In Corey Parker’s garage, there sits a very special car. The registration papers will tell you it’s a 1938 model Plymouth, but it came into existence a lot later than that.
It’s a car that Parker built with his father “from scratch” and in so many ways it sums up what drives this humble but gifted forward who, with his million horse power engine and his streak of chrome on top, has developed into somewhat of a Brisbane hot rod.
“That’s pretty dear to me [the Plymouth],” Parker says. “That was an achievement. I get on with my dad like he’s one of my best mates.”
There are the sports cars of the world – the flashy 2012 model Ben Barba, for example, can go 0-100m in just one tackle. You’ve also got your trusty family station wagons, such as a 1998 Civoniceva that’s going just as strong today as when it left the factory. It can carry the weight of four men and is ideal for short, 10-metre journeys.
But in the great NRL caryard, it’s the Corey Parker that the dealers are queuing up to sell. It goes and goes and goes. It gets knocked around like a hockey puck but is never off the road for very long. Sure it’s racked up 250 games on the odometer, but if the wildly popular Dream Team draft is anything to go by, it’s very collectible. It’s got guts, it’s got ink and it’s yours for $377,500 on road – in Dream Team currency, of course.
“I’m aware of the fact that I do score well in Dream Team,” Parker admits. “I did a thing up [in Brisbane] with the Courier Mail so I got the ins and outs of how it all works.”
Parker laughs at how his scoring ability has defined his later career. In fact it’s all anyone wants to talk about.
“When I get injured, people’s first question is, ‘How long are you going to be out for? Should I trade you or hold on to you?’ It’s a bit comical. I’ve got a Twitter account and when I was injured this year that was the most asked question.”
In an era of Slaters, Smiths, Thurstons and Carneys, the humble and reliable Parker is the highest-scoring Dream Teamer in the NRL.
Watching him work, that will come as no surprise. And it’s no wonder that Parker has a soft spot for cars either. To keep his rugby league dream alive, Parker and his mum were forced to grow very familiar with the family wagon.
“I lived an hour away from Brisbane when I was young trying to make it,” Parker remembers. “Mum, without fail in rain, hail or shine, she’d drive me an hour and wait in the car while I trained and drive me an hour home.
“[My parents] are still my biggest fans. Mum’s probably my biggest critic as well, which is handy. If I ever want to know how I’m going, she’ll tell me.”
Asked how his mum ranks with Wayne Bennett as a master coach, Parker was quick to respond: “She’s on par, very much on par. She’s pretty fair, hard but fair. If she thinks things are going good or I’ve done a good job, she’ll tell me. But if I’ve been going ordinary, she’ll let me know.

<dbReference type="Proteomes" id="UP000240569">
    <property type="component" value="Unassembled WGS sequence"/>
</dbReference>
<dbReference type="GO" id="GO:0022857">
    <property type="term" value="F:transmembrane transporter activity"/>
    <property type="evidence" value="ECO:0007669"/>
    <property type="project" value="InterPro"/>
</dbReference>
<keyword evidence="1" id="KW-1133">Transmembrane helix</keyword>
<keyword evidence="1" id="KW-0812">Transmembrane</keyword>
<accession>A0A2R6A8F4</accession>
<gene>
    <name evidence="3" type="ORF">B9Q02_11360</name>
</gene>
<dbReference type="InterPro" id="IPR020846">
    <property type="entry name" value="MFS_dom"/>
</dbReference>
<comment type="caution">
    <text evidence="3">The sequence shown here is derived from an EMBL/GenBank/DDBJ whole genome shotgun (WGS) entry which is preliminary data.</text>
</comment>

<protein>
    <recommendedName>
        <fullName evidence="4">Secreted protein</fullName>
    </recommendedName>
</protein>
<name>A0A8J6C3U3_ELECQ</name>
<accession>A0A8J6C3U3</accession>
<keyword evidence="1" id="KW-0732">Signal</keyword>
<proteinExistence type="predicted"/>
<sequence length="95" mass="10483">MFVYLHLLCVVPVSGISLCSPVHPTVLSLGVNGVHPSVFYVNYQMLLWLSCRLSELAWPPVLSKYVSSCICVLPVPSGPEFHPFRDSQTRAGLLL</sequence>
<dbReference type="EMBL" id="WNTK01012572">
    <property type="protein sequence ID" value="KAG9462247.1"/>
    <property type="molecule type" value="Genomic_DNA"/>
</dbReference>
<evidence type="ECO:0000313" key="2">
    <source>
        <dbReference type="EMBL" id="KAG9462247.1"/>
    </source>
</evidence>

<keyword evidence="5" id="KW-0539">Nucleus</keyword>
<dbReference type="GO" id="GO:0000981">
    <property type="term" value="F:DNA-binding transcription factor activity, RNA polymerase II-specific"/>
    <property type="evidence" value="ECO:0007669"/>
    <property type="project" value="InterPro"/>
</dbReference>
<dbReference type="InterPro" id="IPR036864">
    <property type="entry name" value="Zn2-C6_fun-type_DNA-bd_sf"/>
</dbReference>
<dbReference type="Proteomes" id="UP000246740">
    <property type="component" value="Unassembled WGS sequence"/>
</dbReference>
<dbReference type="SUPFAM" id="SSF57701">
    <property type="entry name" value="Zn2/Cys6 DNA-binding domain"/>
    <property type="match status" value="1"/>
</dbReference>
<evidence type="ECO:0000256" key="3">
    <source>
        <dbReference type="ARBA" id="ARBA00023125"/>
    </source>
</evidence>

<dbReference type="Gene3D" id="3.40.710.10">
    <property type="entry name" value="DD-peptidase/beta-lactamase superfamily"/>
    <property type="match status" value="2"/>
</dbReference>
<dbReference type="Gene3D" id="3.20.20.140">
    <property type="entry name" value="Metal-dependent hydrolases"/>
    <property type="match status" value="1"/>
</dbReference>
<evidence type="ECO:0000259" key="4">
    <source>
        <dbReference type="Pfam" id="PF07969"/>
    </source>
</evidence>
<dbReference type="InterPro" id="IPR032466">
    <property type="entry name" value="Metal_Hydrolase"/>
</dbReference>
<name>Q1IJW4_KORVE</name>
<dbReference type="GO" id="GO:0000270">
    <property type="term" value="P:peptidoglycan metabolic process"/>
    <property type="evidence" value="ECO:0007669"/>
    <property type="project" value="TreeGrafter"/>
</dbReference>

“And I owe a lot of what I’ve achieved in the latter part of my career to my wife. It’s a tough thing at times, rugby league, but it’s even tougher when your loved ones are away,” he says. “But when you’ve got two small kids and a wife that can support you the way mine does, it’s very nice.”
Parker openly admits that he doesn’t know what he’d be doing without his parents, his wife, rugby league and the Broncos. In fact the club famous for bringing happiness to south-east Queensland for more than 20 years might just have saved Parker from himself.
“When I arrived at the club I was 17 and thought I was bulletproof, and no one was going to stop me,” he says. “I pay a lot of tribute to the Broncos for the man they’ve moulded me into. If I wasn’t involved in the club who knows where I’d be or what I’d have achieved.
“When I first laced a boot on when I was 8, all I wanted to do was play for the Broncos and that day came when I was 19. To be here 12 years later I guess you’ve got to pinch yourself.”
Ahead of his 251st NRL game, Parker describes himself as “a very driven person”. And like the vintage Plymouth hot rod that he put together with his own hands, he seems to only be getting better with age.
Remember, there are still great weekly prizes up for grabs, including $500 in cash every week, so if you have family or friends that are yet to sign up there is still time to get them involved. The Dream Team coach who achieves the top weekly round score over the entire season, as well as receiving the weekly prize pack in the round they achieve the best score, will also win at the end of the season the BONUS cash prize of $1,000 and 4 x NRL Category 1 Grand Final Tickets!